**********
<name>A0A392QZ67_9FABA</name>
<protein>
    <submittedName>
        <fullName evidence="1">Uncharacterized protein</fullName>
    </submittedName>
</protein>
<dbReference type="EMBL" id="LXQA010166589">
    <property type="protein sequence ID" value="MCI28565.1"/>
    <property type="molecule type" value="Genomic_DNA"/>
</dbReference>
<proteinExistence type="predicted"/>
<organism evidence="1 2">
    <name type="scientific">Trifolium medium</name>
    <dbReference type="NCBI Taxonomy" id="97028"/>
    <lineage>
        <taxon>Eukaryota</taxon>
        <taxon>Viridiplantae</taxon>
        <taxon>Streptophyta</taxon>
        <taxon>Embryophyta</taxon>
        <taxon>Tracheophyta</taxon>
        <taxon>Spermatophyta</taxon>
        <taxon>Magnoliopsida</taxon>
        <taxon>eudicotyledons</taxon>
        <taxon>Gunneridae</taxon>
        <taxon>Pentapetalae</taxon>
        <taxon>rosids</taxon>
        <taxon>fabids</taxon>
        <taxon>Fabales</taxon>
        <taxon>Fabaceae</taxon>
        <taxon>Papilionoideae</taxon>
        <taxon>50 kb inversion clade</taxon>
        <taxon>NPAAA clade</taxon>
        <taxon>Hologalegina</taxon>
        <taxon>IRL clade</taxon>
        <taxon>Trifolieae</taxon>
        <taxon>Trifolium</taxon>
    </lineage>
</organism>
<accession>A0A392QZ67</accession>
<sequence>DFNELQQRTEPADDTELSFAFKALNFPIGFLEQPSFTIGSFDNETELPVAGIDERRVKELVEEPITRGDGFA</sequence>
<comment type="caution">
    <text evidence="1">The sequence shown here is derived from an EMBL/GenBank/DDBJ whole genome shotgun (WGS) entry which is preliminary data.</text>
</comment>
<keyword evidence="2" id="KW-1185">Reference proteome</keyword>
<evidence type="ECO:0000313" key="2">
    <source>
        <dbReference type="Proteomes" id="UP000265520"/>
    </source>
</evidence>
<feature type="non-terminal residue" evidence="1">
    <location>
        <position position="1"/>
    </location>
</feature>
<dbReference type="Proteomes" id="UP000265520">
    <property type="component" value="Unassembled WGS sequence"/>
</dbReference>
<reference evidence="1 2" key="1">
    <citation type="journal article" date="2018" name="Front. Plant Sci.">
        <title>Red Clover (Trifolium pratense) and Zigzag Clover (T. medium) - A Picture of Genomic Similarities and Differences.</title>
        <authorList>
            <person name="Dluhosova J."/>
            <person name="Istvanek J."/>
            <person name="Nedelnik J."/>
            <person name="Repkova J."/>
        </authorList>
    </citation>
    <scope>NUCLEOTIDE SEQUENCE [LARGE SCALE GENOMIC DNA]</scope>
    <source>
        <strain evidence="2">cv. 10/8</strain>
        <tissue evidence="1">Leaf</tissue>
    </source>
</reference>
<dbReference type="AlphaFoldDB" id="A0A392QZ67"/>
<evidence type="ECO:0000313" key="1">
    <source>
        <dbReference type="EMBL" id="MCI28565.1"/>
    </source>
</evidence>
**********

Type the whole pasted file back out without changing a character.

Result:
<name>A0A392QZ67_9FABA</name>
<protein>
    <submittedName>
        <fullName evidence="1">Uncharacterized protein</fullName>
    </submittedName>
</protein>
<dbReference type="EMBL" id="LXQA010166589">
    <property type="protein sequence ID" value="MCI28565.1"/>
    <property type="molecule type" value="Genomic_DNA"/>
</dbReference>
<proteinExistence type="predicted"/>
<organism evidence="1 2">
    <name type="scientific">Trifolium medium</name>
    <dbReference type="NCBI Taxonomy" id="97028"/>
    <lineage>
        <taxon>Eukaryota</taxon>
        <taxon>Viridiplantae</taxon>
        <taxon>Streptophyta</taxon>
        <taxon>Embryophyta</taxon>
        <taxon>Tracheophyta</taxon>
        <taxon>Spermatophyta</taxon>
        <taxon>Magnoliopsida</taxon>
        <taxon>eudicotyledons</taxon>
        <taxon>Gunneridae</taxon>
        <taxon>Pentapetalae</taxon>
        <taxon>rosids</taxon>
        <taxon>fabids</taxon>
        <taxon>Fabales</taxon>
        <taxon>Fabaceae</taxon>
        <taxon>Papilionoideae</taxon>
        <taxon>50 kb inversion clade</taxon>
        <taxon>NPAAA clade</taxon>
        <taxon>Hologalegina</taxon>
        <taxon>IRL clade</taxon>
        <taxon>Trifolieae</taxon>
        <taxon>Trifolium</taxon>
    </lineage>
</organism>
<accession>A0A392QZ67</accession>
<sequence>DFNELQQRTEPADDTELSFAFKALNFPIGFLEQPSFTIGSFDNETELPVAGIDERRVKELVEEPITRGDGFA</sequence>
<comment type="caution">
    <text evidence="1">The sequence shown here is derived from an EMBL/GenBank/DDBJ whole genome shotgun (WGS) entry which is preliminary data.</text>
</comment>
<keyword evidence="2" id="KW-1185">Reference proteome</keyword>
<evidence type="ECO:0000313" key="2">
    <source>
        <dbReference type="Proteomes" id="UP000265520"/>
    </source>
</evidence>
<feature type="non-terminal residue" evidence="1">
    <location>
        <position position="1"/>
    </location>
</feature>
<dbReference type="Proteomes" id="UP000265520">
    <property type="component" value="Unassembled WGS sequence"/>
</dbReference>
<reference evidence="1 2" key="1">
    <citation type="journal article" date="2018" name="Front. Plant Sci.">
        <title>Red Clover (Trifolium pratense) and Zigzag Clover (T. medium) - A Picture of Genomic Similarities and Differences.</title>
        <authorList>
            <person name="Dluhosova J."/>
            <person name="Istvanek J."/>
            <person name="Nedelnik J."/>
            <person name="Repkova J."/>
        </authorList>
    </citation>
    <scope>NUCLEOTIDE SEQUENCE [LARGE SCALE GENOMIC DNA]</scope>
    <source>
        <strain evidence="2">cv. 10/8</strain>
        <tissue evidence="1">Leaf</tissue>
    </source>
</reference>
<dbReference type="AlphaFoldDB" id="A0A392QZ67"/>
<evidence type="ECO:0000313" key="1">
    <source>
        <dbReference type="EMBL" id="MCI28565.1"/>
    </source>
</evidence>